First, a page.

Is Social Media Ruining Your Budget?

By: Keith Wagstaff · June 25, 2024 · Reading Time: 2 minutes

Whether you’re a teenager or middle-aged adult, social media can be hard to resist — and the federal government has something to say about it.

Last week, U.S. Surgeon General Vivek H. Murthy said that social media should come with a warning label for young people.

In an editorial for the New York Times , he wrote “social media is associated with significant mental health harms for adolescents,” and called on Congress to pass legislation that would “restrict the use of features like push notifications, autoplay and infinite scroll, which prey on developing brains and contribute to excessive use.”

Influencers and Ads

Young people are uniquely vulnerable to the effects of social media, Murthy said. But that doesn’t mean the technology doesn’t affect older folks.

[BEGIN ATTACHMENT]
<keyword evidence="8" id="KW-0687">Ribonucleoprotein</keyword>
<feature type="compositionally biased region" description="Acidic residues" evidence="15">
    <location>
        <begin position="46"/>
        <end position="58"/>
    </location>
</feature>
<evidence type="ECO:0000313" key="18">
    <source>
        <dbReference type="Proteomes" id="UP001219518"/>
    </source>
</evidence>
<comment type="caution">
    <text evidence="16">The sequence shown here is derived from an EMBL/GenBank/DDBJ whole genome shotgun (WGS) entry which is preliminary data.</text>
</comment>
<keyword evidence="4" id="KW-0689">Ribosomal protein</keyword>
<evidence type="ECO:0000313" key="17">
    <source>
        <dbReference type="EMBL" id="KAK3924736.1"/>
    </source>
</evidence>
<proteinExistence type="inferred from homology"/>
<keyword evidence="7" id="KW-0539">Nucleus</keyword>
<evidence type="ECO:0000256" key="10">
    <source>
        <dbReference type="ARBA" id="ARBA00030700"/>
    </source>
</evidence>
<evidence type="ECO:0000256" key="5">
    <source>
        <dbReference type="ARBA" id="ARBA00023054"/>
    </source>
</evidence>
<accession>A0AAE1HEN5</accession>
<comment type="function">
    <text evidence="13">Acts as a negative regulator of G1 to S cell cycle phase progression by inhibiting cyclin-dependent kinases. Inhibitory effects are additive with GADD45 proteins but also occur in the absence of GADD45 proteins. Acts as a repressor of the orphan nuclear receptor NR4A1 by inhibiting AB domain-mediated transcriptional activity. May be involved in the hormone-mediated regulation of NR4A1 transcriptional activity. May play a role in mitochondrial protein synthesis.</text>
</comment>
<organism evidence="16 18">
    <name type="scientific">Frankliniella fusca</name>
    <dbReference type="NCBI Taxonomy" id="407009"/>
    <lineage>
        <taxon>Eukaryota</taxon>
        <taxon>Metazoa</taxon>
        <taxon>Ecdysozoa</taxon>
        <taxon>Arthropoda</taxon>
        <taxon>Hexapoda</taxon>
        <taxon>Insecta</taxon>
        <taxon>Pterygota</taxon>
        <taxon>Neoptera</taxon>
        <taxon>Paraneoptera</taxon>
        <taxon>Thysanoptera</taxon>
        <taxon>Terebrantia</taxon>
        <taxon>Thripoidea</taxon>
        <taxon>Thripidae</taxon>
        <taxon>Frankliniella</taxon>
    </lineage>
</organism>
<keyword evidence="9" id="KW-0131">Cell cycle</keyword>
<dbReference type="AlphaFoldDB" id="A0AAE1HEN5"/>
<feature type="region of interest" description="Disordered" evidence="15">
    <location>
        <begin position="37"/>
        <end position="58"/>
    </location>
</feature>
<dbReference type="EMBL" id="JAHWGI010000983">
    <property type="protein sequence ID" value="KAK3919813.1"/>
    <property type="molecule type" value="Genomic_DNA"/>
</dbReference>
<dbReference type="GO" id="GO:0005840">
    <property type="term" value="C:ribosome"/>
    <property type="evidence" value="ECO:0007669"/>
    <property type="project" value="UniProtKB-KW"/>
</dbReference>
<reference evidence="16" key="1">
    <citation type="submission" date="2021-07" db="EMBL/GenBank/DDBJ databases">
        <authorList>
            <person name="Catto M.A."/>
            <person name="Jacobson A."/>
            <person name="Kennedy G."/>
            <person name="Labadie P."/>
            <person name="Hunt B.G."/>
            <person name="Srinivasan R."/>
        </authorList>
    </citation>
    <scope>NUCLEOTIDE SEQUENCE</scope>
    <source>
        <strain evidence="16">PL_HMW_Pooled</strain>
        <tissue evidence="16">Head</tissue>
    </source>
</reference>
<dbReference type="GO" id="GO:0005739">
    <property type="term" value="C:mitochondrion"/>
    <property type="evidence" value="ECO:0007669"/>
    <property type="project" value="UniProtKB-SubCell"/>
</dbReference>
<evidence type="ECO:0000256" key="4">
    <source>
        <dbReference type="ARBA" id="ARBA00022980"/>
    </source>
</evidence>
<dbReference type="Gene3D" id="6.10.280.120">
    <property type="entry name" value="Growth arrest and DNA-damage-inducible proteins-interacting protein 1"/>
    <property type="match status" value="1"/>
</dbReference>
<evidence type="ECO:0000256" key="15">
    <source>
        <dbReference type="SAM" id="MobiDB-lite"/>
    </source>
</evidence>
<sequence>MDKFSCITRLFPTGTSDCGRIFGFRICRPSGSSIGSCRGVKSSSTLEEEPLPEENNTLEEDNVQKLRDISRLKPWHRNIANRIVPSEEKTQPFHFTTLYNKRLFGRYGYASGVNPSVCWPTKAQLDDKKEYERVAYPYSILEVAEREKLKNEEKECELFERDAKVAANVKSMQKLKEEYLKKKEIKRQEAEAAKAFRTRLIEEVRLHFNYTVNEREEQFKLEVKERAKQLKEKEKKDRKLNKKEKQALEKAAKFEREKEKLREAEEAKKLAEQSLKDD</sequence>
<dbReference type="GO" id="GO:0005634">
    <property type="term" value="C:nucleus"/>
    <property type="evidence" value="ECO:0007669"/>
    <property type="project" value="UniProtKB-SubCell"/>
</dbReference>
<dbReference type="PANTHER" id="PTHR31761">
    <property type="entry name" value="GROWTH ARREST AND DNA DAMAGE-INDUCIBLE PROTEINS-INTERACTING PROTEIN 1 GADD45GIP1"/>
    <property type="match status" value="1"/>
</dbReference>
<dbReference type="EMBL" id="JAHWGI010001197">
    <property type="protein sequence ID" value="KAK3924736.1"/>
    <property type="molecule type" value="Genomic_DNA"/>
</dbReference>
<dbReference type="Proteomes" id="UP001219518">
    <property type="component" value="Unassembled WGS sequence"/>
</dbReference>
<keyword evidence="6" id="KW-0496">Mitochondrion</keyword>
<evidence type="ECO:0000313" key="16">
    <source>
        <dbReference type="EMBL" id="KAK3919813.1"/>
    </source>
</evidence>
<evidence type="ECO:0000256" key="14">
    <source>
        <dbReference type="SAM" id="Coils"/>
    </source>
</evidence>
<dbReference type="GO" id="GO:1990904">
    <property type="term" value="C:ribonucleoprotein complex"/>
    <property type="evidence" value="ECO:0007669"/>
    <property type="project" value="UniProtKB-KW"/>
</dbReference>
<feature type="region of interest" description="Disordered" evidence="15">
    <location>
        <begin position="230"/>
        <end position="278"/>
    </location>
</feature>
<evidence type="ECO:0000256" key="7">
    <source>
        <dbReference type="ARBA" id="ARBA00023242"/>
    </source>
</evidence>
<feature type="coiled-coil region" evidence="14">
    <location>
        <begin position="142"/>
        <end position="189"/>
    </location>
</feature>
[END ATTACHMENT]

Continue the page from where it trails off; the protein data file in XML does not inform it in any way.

FOMO, or fear of missing out, can motivate even adults to buy things online they don’t need. Seeing an influencer try on expensive clothes, even if they’re being paid to do it, can make you feel like you’re behind the curve if you’re not wearing them. People often want to be part of trends. The problem is that trends can be short-lived, but going into debt can have a long-lasting impact on your finances.

All of the tools that Murthy warned about — push notifications, autoplay, and infinite scroll — can expose you to an endless stream of targeted advertisements. Companies are expected to spend $82.89 billion this year on social media ads, according to a report from eMarketer . That’s a lot of money dedicated to tempting you to purchase stuff.

How to Avoid Impulse Purchases

Luckily, there are steps you can take to spend less on products you see on social media. First, you might want to unfollow brands and influencers that regularly tempt you to buy items you don’t need. App timers, third-party software that limits your social media use, or even deleting apps, are another way to keep yourself offline.

Another option is using the 30-day rule. If you feel the urge to buy something, write down the name of the item, how much it costs, and where it can be purchased. In 30 days, if you still feel like clicking “buy,” at least you know it’s something you really want.

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